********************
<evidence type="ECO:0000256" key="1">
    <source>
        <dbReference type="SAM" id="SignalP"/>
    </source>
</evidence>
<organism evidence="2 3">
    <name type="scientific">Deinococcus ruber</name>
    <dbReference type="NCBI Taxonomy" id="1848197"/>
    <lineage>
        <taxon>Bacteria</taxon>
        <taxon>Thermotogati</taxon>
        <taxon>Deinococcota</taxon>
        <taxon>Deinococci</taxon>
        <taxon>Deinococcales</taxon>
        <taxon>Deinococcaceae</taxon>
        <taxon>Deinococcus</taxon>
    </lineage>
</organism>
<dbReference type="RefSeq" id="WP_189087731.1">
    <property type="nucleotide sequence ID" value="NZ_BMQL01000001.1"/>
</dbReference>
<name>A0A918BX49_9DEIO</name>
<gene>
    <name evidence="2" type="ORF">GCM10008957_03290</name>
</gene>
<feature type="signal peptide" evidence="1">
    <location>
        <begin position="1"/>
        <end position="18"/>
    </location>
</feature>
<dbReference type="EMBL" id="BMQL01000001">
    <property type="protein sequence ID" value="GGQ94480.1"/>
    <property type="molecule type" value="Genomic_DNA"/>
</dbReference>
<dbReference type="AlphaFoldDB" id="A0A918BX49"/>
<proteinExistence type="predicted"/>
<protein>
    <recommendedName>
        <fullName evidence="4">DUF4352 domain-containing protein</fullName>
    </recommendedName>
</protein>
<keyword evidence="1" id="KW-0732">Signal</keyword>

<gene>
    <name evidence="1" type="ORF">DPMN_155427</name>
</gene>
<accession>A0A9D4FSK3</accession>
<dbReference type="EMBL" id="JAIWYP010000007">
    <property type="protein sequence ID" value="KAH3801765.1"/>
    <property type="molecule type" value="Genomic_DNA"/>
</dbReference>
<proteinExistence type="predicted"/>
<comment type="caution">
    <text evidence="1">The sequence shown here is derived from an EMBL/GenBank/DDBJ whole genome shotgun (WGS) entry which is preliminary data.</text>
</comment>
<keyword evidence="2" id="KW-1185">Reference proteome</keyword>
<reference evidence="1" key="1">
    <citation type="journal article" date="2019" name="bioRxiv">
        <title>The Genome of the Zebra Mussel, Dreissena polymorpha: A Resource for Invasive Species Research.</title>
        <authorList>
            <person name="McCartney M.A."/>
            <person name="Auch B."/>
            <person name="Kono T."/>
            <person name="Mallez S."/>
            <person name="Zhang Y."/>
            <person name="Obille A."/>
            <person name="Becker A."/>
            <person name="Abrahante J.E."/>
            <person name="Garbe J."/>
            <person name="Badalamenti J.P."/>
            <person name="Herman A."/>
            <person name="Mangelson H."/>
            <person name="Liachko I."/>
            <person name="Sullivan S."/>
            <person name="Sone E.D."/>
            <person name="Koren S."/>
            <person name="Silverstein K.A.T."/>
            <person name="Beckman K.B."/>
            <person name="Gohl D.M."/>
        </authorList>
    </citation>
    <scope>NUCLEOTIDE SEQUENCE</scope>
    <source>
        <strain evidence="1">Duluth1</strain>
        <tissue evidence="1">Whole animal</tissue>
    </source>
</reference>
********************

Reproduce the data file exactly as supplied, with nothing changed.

<evidence type="ECO:0000256" key="1">
    <source>
        <dbReference type="SAM" id="SignalP"/>
    </source>
</evidence>
<organism evidence="2 3">
    <name type="scientific">Deinococcus ruber</name>
    <dbReference type="NCBI Taxonomy" id="1848197"/>
    <lineage>
        <taxon>Bacteria</taxon>
        <taxon>Thermotogati</taxon>
        <taxon>Deinococcota</taxon>
        <taxon>Deinococci</taxon>
        <taxon>Deinococcales</taxon>
        <taxon>Deinococcaceae</taxon>
        <taxon>Deinococcus</taxon>
    </lineage>
</organism>
<dbReference type="RefSeq" id="WP_189087731.1">
    <property type="nucleotide sequence ID" value="NZ_BMQL01000001.1"/>
</dbReference>
<name>A0A918BX49_9DEIO</name>
<gene>
    <name evidence="2" type="ORF">GCM10008957_03290</name>
</gene>
<feature type="signal peptide" evidence="1">
    <location>
        <begin position="1"/>
        <end position="18"/>
    </location>
</feature>
<dbReference type="EMBL" id="BMQL01000001">
    <property type="protein sequence ID" value="GGQ94480.1"/>
    <property type="molecule type" value="Genomic_DNA"/>
</dbReference>
<dbReference type="AlphaFoldDB" id="A0A918BX49"/>
<proteinExistence type="predicted"/>
<protein>
    <recommendedName>
        <fullName evidence="4">DUF4352 domain-containing protein</fullName>
    </recommendedName>
</protein>
<keyword evidence="1" id="KW-0732">Signal</keyword>

<gene>
    <name evidence="1" type="ORF">DPMN_155427</name>
</gene>
<accession>A0A9D4FSK3</accession>
<dbReference type="EMBL" id="JAIWYP010000007">
    <property type="protein sequence ID" value="KAH3801765.1"/>
    <property type="molecule type" value="Genomic_DNA"/>
</dbReference>
<proteinExistence type="predicted"/>
<comment type="caution">
    <text evidence="1">The sequence shown here is derived from an EMBL/GenBank/DDBJ whole genome shotgun (WGS) entry which is preliminary data.</text>
</comment>
<keyword evidence="2" id="KW-1185">Reference proteome</keyword>
<reference evidence="1" key="1">
    <citation type="journal article" date="2019" name="bioRxiv">
        <title>The Genome of the Zebra Mussel, Dreissena polymorpha: A Resource for Invasive Species Research.</title>
        <authorList>
            <person name="McCartney M.A."/>
            <person name="Auch B."/>
            <person name="Kono T."/>
            <person name="Mallez S."/>
            <person name="Zhang Y."/>
            <person name="Obille A."/>
            <person name="Becker A."/>
            <person name="Abrahante J.E."/>
            <person name="Garbe J."/>
            <person name="Badalamenti J.P."/>
            <person name="Herman A."/>
            <person name="Mangelson H."/>
            <person name="Liachko I."/>
            <person name="Sullivan S."/>
            <person name="Sone E.D."/>
            <person name="Koren S."/>
            <person name="Silverstein K.A.T."/>
            <person name="Beckman K.B."/>
            <person name="Gohl D.M."/>
        </authorList>
    </citation>
    <scope>NUCLEOTIDE SEQUENCE</scope>
    <source>
        <strain evidence="1">Duluth1</strain>
        <tissue evidence="1">Whole animal</tissue>
    </source>
</reference>